Cookie sheet/baking tin I use this really sturdy baking sheet for much more than baking. I mainly use it to roast vegetables or other one pan meals as it copes well with high temperatures and doesn’t buckle like cheaper ones can. But it is also great for all kinds of baking. I often use mine to transport food around instead of a tray too. Just be sure to check that this size will fit in your oven! I usually line mine with parchment paper or a Silpat reusable silicone liner to make clean up easier and to avoid things sticking. Again, check you are buying the liner that fits your tray.

Saucepans I like stainless steel pans with a nice heavy bottom, metal handles and lids so I can put them in the oven. Even with all the cooking I do, I only have a set of 3 saucepans. I actually got mine at TK Maxx (Home Goods), I find they always have the best quality at the best prices and I usually mix and match between ranges to get what I need. Be sure to check yours are induction compatible if that’s what you cook on.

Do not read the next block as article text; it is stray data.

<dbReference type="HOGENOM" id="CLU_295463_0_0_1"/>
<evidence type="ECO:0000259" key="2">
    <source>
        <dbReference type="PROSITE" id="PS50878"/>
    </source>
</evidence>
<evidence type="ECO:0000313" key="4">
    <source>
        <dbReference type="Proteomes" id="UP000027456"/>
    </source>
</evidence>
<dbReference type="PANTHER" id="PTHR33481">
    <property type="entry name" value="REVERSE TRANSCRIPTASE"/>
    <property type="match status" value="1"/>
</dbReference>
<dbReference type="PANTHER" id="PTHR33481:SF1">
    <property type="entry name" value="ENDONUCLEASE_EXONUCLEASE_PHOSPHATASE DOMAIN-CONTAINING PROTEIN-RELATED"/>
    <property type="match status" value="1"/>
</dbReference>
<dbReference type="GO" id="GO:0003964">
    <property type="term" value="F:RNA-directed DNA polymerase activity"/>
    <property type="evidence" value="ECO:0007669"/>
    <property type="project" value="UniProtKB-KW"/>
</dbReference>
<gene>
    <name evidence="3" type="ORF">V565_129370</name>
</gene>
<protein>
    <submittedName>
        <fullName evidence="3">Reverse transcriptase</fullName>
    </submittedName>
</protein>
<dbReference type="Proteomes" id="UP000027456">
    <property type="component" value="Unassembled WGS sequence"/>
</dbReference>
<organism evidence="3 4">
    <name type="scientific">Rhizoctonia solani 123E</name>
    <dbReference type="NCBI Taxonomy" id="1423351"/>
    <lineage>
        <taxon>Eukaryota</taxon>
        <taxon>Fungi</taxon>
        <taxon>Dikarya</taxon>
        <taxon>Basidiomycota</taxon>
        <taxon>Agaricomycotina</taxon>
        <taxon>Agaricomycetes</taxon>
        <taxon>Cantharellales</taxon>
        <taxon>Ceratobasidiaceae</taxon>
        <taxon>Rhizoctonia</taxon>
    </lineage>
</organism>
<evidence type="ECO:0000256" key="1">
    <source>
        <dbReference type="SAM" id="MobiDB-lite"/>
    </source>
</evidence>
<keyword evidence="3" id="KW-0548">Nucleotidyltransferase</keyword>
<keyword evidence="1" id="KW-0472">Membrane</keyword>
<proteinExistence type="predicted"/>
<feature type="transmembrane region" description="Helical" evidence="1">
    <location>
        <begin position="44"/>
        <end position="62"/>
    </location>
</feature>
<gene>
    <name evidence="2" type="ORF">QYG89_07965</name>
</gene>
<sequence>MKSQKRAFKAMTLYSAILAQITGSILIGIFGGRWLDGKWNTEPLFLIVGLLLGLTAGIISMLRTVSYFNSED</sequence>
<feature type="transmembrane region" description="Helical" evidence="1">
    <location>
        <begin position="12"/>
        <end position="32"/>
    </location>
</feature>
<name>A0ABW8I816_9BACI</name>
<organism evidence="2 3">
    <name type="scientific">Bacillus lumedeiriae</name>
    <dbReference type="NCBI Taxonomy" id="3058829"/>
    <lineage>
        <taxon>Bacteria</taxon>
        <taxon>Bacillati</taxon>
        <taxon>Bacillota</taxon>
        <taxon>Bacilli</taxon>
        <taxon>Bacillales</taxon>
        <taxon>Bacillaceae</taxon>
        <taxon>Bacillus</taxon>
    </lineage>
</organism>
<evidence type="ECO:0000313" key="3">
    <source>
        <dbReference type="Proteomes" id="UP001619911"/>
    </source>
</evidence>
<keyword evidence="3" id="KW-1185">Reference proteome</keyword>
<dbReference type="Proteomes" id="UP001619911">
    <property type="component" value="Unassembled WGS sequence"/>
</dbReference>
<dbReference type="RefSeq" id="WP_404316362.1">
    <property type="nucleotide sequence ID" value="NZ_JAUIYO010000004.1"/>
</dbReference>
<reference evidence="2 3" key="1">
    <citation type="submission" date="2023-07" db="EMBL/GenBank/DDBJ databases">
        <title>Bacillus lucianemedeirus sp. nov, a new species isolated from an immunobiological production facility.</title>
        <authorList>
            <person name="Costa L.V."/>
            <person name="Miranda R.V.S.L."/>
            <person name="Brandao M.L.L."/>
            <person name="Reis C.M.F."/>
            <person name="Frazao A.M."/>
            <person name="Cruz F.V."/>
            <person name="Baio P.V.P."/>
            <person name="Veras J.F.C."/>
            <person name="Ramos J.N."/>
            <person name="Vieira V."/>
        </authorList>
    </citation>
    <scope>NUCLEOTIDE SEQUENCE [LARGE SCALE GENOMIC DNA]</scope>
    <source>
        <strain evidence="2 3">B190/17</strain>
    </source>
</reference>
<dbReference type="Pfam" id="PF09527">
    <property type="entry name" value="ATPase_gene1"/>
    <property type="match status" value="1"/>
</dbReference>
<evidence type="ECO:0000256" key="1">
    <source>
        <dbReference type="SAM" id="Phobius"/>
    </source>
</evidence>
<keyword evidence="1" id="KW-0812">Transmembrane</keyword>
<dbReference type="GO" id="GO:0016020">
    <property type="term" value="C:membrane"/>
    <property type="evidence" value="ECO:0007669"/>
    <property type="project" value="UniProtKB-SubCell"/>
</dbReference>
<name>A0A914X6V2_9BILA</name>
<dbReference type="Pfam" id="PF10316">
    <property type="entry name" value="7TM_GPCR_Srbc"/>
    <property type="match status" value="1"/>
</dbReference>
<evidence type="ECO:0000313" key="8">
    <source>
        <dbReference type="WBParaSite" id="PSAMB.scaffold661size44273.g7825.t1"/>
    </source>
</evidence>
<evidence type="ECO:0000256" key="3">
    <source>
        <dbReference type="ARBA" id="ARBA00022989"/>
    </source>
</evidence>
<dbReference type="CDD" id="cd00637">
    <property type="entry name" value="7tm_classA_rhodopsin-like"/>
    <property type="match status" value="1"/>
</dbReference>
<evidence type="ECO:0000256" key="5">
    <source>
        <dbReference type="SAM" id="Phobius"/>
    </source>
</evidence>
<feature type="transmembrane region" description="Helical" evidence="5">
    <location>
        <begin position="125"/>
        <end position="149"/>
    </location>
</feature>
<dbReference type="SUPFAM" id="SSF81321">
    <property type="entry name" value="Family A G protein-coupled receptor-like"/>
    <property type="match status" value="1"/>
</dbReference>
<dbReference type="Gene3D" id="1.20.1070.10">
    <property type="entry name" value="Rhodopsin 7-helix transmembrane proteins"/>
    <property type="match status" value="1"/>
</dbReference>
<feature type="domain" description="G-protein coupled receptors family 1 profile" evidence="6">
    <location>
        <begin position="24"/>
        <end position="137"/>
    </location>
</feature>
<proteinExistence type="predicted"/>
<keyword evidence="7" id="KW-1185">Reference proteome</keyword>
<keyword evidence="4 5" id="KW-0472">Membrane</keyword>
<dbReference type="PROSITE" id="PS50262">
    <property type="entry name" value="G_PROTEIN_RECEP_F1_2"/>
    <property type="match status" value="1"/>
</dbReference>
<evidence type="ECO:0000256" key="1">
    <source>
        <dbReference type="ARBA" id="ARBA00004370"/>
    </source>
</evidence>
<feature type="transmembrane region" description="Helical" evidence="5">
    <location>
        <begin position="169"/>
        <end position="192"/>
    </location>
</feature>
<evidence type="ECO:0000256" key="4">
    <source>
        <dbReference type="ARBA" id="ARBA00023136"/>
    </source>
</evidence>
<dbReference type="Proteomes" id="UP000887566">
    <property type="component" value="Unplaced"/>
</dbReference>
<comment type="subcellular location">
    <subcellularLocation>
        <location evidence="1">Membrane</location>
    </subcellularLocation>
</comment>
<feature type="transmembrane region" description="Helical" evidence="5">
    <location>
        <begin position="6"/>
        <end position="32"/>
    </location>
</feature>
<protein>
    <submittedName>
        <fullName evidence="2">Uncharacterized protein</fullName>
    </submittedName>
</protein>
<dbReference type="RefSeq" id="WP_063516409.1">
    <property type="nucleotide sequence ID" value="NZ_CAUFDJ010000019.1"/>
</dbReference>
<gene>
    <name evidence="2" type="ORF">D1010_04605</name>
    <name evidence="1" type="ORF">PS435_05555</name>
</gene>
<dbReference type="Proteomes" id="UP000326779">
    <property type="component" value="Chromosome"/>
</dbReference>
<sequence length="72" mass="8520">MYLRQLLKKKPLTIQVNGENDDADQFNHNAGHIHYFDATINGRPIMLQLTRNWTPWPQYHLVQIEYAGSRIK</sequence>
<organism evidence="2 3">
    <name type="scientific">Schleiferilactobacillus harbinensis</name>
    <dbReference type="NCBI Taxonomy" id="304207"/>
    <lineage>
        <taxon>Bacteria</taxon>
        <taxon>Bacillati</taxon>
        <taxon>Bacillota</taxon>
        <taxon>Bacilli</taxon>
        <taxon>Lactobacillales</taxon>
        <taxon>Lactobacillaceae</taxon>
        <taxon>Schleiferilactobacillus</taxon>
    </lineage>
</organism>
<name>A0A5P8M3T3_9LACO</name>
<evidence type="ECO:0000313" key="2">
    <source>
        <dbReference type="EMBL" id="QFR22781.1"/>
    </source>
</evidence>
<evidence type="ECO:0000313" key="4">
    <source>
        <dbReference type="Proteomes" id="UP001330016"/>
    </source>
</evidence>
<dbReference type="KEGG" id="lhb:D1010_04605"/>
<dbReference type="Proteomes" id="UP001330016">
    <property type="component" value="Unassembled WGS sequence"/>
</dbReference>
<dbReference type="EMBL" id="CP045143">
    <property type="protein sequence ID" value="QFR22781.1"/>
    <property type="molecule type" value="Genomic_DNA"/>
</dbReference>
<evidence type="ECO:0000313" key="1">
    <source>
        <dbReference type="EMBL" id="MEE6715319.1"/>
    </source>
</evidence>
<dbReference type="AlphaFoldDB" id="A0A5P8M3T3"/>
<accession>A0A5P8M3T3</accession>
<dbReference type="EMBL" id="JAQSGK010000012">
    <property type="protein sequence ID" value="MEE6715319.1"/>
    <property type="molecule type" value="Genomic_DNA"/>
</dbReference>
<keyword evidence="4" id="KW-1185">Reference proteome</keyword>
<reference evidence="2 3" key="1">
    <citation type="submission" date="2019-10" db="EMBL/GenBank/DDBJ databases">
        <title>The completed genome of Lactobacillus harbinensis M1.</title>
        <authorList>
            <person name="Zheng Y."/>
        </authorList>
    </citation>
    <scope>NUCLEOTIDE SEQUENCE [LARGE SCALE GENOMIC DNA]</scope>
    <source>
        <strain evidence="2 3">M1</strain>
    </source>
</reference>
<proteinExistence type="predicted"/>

Potato masher I use this for potatoes but also for mashing other veggies and beans and for mashing soup when I want a chunkier texture than my what my immersion blender gives me.

Scissors I use these to snip bacon, sausages and chicken into a pan rather than a knife and board. I also use them to snip herbs or salad greens.

Cutting boards I don’t like to use wooden boards as I find them hard to clean. I also don’t like glass boards as they blunt knives. I buy 2-3 of these inexpensive plastic boards and change them every 6-12 months when they start to stain or scratch. They can go in the dishwasher which is the best way to get them clean. If you are in Ikea any time soon, their are also brilliant and cheap as chips.